You’ve spent hours perfecting your 3D model and you’re ready to print. That’s an exciting moment, but if you stumble on the resolution specifications, you could end up with a disappointing 3D print. If you’re still trying to work out how best to use your cool new home 3D printer and haven’t quite perfected the final, pre-print step where you choose the best resolution for your soon-to-be-printed object, then you’ll appreciate the latest, in-depth guide from i.materialise. We’ll give you an abridged version of their helpful blog entry.
Your 3D modeling software gives you the option of exporting your design to an STL file. STL — or “standard triangle language” — means that the mathematical language in which your 3D design is written needs to be translated into a simpler language that your 3D printer can understand. It helps to have visuals, so check out the photograph below:
These three spheres illustrate the differences between the language used to express the object in a 3D modeling program and with 3D printer software. On the left is a 3D model that has yet to be exported. Note its smooth surface The sphere in the middle is a high-resolution STL export. It is textured. On the right, the faceted sphere is a low-resolution export. If you use this low-resolution level to print, the surface of your 3D printed object is not going to be smooth like the sphere on the left. On the other hand, if the resolution is too high, your file may be too large for your 3D printer to handle. You might also be asking your hard-working home machine to print in greater detail than it can manage.
So what can you do? Is there a happy medium? A rule of thumb that will spare you the angst of a failed print and wasted filament? Yes, there is!
With most 3D modeling software, you will have to indicate what is known as the tolerance for the export. The tolerance is the maximum difference between the original object and the STL mesh you’re attempting to export. For a good-quality export, you should select 0.01 mm as a tolerance less than 0.01 mm won’t work with most home 3D printers. Again, they simply can’t print at that level of detail. On the other hand, if you go larger than 0.01 mm, you should probably expect to see those unwanted facets on the surface of your object. It’s great if you actually prefer that look, but let it be an aesthetic choice rather than a technical mishap!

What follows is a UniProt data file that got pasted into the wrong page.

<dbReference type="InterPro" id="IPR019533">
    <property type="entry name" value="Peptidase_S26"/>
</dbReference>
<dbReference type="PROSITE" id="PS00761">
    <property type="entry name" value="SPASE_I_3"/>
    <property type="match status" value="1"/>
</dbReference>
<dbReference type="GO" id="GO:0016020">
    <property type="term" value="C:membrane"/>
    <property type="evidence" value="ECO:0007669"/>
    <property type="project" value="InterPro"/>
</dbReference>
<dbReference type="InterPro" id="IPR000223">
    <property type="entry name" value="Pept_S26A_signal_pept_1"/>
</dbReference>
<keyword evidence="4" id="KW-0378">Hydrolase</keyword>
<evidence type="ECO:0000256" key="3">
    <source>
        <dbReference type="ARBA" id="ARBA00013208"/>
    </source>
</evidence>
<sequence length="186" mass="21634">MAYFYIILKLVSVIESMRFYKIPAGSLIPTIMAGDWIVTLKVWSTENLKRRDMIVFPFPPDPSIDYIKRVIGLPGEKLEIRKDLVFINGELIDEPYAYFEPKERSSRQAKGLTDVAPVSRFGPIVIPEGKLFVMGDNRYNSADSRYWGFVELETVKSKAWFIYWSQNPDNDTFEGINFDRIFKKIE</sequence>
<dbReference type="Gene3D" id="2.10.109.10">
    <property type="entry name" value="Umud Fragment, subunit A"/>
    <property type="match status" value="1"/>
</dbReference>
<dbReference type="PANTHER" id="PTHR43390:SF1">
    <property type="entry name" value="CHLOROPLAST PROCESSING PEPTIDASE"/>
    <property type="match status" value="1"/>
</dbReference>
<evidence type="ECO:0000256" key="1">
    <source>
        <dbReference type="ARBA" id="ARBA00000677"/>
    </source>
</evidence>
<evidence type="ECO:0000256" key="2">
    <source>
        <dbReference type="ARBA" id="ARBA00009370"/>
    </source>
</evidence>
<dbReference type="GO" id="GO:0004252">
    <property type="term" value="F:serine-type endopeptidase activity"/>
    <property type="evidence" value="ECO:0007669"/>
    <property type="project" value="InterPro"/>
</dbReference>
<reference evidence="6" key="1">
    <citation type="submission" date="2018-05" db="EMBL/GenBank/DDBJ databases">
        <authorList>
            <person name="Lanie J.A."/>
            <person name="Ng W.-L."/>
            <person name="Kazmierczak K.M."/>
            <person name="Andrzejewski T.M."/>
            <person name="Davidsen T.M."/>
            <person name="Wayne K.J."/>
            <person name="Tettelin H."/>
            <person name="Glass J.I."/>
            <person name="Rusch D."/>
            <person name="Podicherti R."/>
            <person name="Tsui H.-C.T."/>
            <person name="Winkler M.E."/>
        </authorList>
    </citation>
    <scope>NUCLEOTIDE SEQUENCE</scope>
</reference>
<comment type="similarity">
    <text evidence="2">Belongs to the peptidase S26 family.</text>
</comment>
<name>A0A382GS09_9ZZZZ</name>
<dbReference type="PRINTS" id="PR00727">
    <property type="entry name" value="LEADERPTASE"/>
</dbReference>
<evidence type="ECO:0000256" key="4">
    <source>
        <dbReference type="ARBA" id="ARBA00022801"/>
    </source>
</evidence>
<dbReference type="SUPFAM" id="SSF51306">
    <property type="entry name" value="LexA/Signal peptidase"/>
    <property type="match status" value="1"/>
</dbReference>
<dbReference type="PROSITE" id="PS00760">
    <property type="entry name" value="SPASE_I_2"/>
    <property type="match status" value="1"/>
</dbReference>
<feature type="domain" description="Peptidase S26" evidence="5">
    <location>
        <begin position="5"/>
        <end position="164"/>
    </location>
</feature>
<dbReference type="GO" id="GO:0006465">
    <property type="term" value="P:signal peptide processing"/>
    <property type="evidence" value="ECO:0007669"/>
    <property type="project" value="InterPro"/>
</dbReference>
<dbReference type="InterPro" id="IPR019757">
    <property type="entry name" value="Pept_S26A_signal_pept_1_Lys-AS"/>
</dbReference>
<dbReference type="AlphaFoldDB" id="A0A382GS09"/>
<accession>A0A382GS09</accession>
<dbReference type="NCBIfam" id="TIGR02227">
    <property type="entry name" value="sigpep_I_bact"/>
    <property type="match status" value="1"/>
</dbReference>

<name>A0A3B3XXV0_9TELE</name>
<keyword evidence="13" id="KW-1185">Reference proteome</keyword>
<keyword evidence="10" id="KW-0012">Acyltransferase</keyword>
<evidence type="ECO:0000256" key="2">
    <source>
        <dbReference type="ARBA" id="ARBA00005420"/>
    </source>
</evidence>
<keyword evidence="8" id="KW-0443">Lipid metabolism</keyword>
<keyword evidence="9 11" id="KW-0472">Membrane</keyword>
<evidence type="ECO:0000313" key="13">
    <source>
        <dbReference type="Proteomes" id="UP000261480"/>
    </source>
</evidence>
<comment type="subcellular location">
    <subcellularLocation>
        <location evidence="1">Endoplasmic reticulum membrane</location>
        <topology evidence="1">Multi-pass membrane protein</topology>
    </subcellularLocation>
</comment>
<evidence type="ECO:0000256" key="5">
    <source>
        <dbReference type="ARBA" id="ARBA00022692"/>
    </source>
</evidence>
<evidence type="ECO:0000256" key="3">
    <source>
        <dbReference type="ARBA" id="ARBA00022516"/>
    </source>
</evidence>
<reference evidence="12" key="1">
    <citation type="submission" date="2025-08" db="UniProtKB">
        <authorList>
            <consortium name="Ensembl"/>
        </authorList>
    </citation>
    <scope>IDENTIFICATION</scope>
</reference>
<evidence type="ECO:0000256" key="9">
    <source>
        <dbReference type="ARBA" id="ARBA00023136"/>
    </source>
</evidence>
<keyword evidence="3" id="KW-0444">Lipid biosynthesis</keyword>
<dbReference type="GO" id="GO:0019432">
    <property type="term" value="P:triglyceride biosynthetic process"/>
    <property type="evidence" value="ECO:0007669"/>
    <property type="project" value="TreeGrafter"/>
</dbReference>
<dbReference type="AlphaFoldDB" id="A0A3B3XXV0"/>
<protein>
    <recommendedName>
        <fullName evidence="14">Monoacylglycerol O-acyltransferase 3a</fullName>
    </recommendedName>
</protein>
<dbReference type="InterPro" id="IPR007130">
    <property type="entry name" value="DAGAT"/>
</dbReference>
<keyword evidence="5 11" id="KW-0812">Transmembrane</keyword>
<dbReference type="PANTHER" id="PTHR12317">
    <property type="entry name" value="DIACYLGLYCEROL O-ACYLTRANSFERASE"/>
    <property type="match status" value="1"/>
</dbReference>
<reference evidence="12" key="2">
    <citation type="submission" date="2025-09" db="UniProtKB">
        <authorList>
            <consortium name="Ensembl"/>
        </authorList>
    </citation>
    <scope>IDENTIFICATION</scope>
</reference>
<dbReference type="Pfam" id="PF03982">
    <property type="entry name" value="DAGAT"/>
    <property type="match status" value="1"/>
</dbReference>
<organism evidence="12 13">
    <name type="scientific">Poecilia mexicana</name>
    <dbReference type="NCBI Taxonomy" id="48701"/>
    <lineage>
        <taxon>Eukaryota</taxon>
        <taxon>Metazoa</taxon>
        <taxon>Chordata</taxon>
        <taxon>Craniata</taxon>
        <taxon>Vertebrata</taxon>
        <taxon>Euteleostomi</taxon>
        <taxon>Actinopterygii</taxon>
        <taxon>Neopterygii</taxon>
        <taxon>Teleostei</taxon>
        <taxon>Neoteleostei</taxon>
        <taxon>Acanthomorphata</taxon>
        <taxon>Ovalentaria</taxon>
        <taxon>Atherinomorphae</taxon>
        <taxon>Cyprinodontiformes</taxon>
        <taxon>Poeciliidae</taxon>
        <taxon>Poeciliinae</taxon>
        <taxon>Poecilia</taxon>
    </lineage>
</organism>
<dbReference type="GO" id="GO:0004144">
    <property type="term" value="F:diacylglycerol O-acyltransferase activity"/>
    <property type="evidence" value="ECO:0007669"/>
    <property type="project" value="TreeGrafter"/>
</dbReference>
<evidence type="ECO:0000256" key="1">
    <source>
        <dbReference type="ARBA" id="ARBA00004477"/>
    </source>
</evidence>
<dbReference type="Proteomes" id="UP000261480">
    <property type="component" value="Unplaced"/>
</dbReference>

Most online 3D printing services, like i.materialise, ask you to upload your STL files to their sites. However, STLs aren’t the only print-ready formats. You can upload a variety of the more common 3D file types, which the printing service can perform online without support from engineering staff, who are there to convert less common file types.
In short, if you’re uploading a 3D model to one of these sites, you won’t really need to do the STL conversion if your file is one of the following: .3dm, .3ds, .7s, .dae, .fbx, .igs, .magics, .matpart, .mgx, .model, .mxp, .obj, .ply, .rar, .skp, .wrl, .x3d, .x3dv., or .zip.
Let’s say you’ve gotten as far as figuring out what kind of file you have and you’re ready to export. If you’re considering resizing your object in the 3D modeling software prior to the export or before uploading to an online 3D printing service, be sure that your 3D model is the same size as the 3D print you’re anticipating. For instance, imagine that you have a fairly small 3D model from which you want to print a relatively large 3D printed object. Remember that it is preferable to scale up your model in the 3D modeling software prior to exporting or uploading it.
Okay, you’re almost there — on the verge of seeing your 3D design come to life! There’s just one more thing to keep in mind: you will need to ensure that your file does not exceed the 100 MB limit of most online 3D printing services, at least in terms of what they can print for a cheaper, online price. If your file does exceed 10 MB, contact the online printing service for solutions and offline printing quotes.
Lastly, don’t panic if all of this information is just short of baffling to you. You’ve got to begin somewhere and the i.materialise blog is a great resource for many facets of 3D printing. Check out their File Optimization Guide as well as their in-depth (but user-friendly) Design Guides. Soon, you’ll be an expert, in which case we look forward to reading your helpful guides as well!
What do you think about this advice? Have you followed it? Let us know your approach to 3D design in the File Resolution forum thread over at 3DPB.com.[Source: i.materialise]